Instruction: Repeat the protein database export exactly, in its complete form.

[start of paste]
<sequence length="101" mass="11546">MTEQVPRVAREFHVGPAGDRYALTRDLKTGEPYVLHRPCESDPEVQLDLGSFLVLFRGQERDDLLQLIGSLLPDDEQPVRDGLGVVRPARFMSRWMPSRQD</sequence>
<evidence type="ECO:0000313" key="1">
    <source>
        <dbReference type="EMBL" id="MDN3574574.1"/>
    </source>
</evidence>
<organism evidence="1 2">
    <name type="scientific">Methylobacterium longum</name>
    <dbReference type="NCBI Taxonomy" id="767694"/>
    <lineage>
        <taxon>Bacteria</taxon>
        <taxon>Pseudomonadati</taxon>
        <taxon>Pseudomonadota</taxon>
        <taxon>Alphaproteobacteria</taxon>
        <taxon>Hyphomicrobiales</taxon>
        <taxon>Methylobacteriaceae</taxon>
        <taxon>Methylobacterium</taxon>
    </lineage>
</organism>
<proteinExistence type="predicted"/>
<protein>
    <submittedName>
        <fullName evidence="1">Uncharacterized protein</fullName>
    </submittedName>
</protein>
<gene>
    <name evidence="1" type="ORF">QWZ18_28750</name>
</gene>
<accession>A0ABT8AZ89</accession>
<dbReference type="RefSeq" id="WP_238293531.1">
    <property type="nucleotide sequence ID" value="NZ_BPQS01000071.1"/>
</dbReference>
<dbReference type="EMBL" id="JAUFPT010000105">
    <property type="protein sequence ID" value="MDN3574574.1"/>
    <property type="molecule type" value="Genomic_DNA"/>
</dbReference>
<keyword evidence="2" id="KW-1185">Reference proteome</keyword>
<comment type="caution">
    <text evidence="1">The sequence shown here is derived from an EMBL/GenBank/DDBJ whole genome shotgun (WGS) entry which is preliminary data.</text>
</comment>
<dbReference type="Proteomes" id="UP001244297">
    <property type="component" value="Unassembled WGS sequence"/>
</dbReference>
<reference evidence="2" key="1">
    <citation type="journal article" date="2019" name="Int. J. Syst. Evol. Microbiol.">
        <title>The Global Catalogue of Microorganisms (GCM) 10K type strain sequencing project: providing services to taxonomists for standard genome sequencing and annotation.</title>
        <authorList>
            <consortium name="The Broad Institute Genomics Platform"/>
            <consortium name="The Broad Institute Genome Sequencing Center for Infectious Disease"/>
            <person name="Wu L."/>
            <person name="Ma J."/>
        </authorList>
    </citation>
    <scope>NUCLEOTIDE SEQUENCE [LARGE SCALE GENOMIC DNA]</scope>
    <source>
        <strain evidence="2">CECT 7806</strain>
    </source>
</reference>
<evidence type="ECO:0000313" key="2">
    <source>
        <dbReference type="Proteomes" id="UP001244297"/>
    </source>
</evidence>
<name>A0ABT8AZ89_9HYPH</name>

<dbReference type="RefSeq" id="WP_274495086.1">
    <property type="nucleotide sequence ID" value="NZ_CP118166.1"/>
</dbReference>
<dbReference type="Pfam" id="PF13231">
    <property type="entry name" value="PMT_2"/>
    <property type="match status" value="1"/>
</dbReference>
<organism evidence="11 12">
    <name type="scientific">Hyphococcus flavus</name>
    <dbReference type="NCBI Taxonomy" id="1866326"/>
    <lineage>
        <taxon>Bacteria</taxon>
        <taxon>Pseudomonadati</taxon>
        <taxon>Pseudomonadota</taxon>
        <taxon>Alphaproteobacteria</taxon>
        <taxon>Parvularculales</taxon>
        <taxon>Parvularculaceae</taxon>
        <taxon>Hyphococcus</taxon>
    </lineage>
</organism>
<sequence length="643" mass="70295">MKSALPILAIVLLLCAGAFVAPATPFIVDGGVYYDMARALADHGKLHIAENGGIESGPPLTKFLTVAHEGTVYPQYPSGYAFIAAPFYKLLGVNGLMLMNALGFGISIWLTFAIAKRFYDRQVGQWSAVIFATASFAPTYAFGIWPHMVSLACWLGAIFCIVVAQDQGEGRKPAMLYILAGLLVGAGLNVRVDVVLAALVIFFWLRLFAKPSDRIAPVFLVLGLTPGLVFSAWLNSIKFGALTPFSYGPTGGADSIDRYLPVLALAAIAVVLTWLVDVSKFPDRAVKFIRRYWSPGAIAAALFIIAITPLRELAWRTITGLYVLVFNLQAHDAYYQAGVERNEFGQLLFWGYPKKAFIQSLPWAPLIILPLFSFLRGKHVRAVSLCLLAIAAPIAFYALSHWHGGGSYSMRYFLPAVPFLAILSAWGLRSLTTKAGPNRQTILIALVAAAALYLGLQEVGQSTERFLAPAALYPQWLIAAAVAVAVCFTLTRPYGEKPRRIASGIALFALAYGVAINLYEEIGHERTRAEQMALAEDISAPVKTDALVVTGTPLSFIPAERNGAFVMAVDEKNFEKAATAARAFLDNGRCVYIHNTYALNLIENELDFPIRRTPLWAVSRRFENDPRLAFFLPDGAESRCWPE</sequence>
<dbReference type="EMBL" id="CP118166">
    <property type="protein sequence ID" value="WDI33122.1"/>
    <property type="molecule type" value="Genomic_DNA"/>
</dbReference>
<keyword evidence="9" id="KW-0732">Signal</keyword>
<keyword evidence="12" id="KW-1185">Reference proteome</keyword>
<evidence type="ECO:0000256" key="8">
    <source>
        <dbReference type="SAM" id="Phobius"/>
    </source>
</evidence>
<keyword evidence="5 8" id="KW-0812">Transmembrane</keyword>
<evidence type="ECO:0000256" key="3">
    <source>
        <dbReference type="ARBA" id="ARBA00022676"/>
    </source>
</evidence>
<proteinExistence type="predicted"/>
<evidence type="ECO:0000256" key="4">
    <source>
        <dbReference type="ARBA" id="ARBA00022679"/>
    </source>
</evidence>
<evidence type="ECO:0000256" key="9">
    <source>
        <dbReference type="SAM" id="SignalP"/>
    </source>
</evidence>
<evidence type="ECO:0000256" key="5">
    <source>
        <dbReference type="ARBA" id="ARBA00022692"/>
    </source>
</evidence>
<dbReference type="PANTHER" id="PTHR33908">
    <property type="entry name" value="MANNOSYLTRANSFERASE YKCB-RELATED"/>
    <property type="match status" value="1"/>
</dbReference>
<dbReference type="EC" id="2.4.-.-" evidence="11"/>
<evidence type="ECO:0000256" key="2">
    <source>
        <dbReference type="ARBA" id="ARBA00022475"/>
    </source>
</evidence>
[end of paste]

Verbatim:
<sequence length="101" mass="11546">MTEQVPRVAREFHVGPAGDRYALTRDLKTGEPYVLHRPCESDPEVQLDLGSFLVLFRGQERDDLLQLIGSLLPDDEQPVRDGLGVVRPARFMSRWMPSRQD</sequence>
<evidence type="ECO:0000313" key="1">
    <source>
        <dbReference type="EMBL" id="MDN3574574.1"/>
    </source>
</evidence>
<organism evidence="1 2">
    <name type="scientific">Methylobacterium longum</name>
    <dbReference type="NCBI Taxonomy" id="767694"/>
    <lineage>
        <taxon>Bacteria</taxon>
        <taxon>Pseudomonadati</taxon>
        <taxon>Pseudomonadota</taxon>
        <taxon>Alphaproteobacteria</taxon>
        <taxon>Hyphomicrobiales</taxon>
        <taxon>Methylobacteriaceae</taxon>
        <taxon>Methylobacterium</taxon>
    </lineage>
</organism>
<proteinExistence type="predicted"/>
<protein>
    <submittedName>
        <fullName evidence="1">Uncharacterized protein</fullName>
    </submittedName>
</protein>
<gene>
    <name evidence="1" type="ORF">QWZ18_28750</name>
</gene>
<accession>A0ABT8AZ89</accession>
<dbReference type="RefSeq" id="WP_238293531.1">
    <property type="nucleotide sequence ID" value="NZ_BPQS01000071.1"/>
</dbReference>
<dbReference type="EMBL" id="JAUFPT010000105">
    <property type="protein sequence ID" value="MDN3574574.1"/>
    <property type="molecule type" value="Genomic_DNA"/>
</dbReference>
<keyword evidence="2" id="KW-1185">Reference proteome</keyword>
<comment type="caution">
    <text evidence="1">The sequence shown here is derived from an EMBL/GenBank/DDBJ whole genome shotgun (WGS) entry which is preliminary data.</text>
</comment>
<dbReference type="Proteomes" id="UP001244297">
    <property type="component" value="Unassembled WGS sequence"/>
</dbReference>
<reference evidence="2" key="1">
    <citation type="journal article" date="2019" name="Int. J. Syst. Evol. Microbiol.">
        <title>The Global Catalogue of Microorganisms (GCM) 10K type strain sequencing project: providing services to taxonomists for standard genome sequencing and annotation.</title>
        <authorList>
            <consortium name="The Broad Institute Genomics Platform"/>
            <consortium name="The Broad Institute Genome Sequencing Center for Infectious Disease"/>
            <person name="Wu L."/>
            <person name="Ma J."/>
        </authorList>
    </citation>
    <scope>NUCLEOTIDE SEQUENCE [LARGE SCALE GENOMIC DNA]</scope>
    <source>
        <strain evidence="2">CECT 7806</strain>
    </source>
</reference>
<evidence type="ECO:0000313" key="2">
    <source>
        <dbReference type="Proteomes" id="UP001244297"/>
    </source>
</evidence>
<name>A0ABT8AZ89_9HYPH</name>

<dbReference type="RefSeq" id="WP_274495086.1">
    <property type="nucleotide sequence ID" value="NZ_CP118166.1"/>
</dbReference>
<dbReference type="Pfam" id="PF13231">
    <property type="entry name" value="PMT_2"/>
    <property type="match status" value="1"/>
</dbReference>
<organism evidence="11 12">
    <name type="scientific">Hyphococcus flavus</name>
    <dbReference type="NCBI Taxonomy" id="1866326"/>
    <lineage>
        <taxon>Bacteria</taxon>
        <taxon>Pseudomonadati</taxon>
        <taxon>Pseudomonadota</taxon>
        <taxon>Alphaproteobacteria</taxon>
        <taxon>Parvularculales</taxon>
        <taxon>Parvularculaceae</taxon>
        <taxon>Hyphococcus</taxon>
    </lineage>
</organism>
<sequence length="643" mass="70295">MKSALPILAIVLLLCAGAFVAPATPFIVDGGVYYDMARALADHGKLHIAENGGIESGPPLTKFLTVAHEGTVYPQYPSGYAFIAAPFYKLLGVNGLMLMNALGFGISIWLTFAIAKRFYDRQVGQWSAVIFATASFAPTYAFGIWPHMVSLACWLGAIFCIVVAQDQGEGRKPAMLYILAGLLVGAGLNVRVDVVLAALVIFFWLRLFAKPSDRIAPVFLVLGLTPGLVFSAWLNSIKFGALTPFSYGPTGGADSIDRYLPVLALAAIAVVLTWLVDVSKFPDRAVKFIRRYWSPGAIAAALFIIAITPLRELAWRTITGLYVLVFNLQAHDAYYQAGVERNEFGQLLFWGYPKKAFIQSLPWAPLIILPLFSFLRGKHVRAVSLCLLAIAAPIAFYALSHWHGGGSYSMRYFLPAVPFLAILSAWGLRSLTTKAGPNRQTILIALVAAAALYLGLQEVGQSTERFLAPAALYPQWLIAAAVAVAVCFTLTRPYGEKPRRIASGIALFALAYGVAINLYEEIGHERTRAEQMALAEDISAPVKTDALVVTGTPLSFIPAERNGAFVMAVDEKNFEKAATAARAFLDNGRCVYIHNTYALNLIENELDFPIRRTPLWAVSRRFENDPRLAFFLPDGAESRCWPE</sequence>
<dbReference type="EMBL" id="CP118166">
    <property type="protein sequence ID" value="WDI33122.1"/>
    <property type="molecule type" value="Genomic_DNA"/>
</dbReference>
<keyword evidence="9" id="KW-0732">Signal</keyword>
<keyword evidence="12" id="KW-1185">Reference proteome</keyword>
<evidence type="ECO:0000256" key="8">
    <source>
        <dbReference type="SAM" id="Phobius"/>
    </source>
</evidence>
<keyword evidence="5 8" id="KW-0812">Transmembrane</keyword>
<evidence type="ECO:0000256" key="3">
    <source>
        <dbReference type="ARBA" id="ARBA00022676"/>
    </source>
</evidence>
<proteinExistence type="predicted"/>
<evidence type="ECO:0000256" key="4">
    <source>
        <dbReference type="ARBA" id="ARBA00022679"/>
    </source>
</evidence>
<evidence type="ECO:0000256" key="9">
    <source>
        <dbReference type="SAM" id="SignalP"/>
    </source>
</evidence>
<evidence type="ECO:0000256" key="5">
    <source>
        <dbReference type="ARBA" id="ARBA00022692"/>
    </source>
</evidence>
<dbReference type="PANTHER" id="PTHR33908">
    <property type="entry name" value="MANNOSYLTRANSFERASE YKCB-RELATED"/>
    <property type="match status" value="1"/>
</dbReference>
<dbReference type="EC" id="2.4.-.-" evidence="11"/>
<evidence type="ECO:0000256" key="2">
    <source>
        <dbReference type="ARBA" id="ARBA00022475"/>
    </source>
</evidence>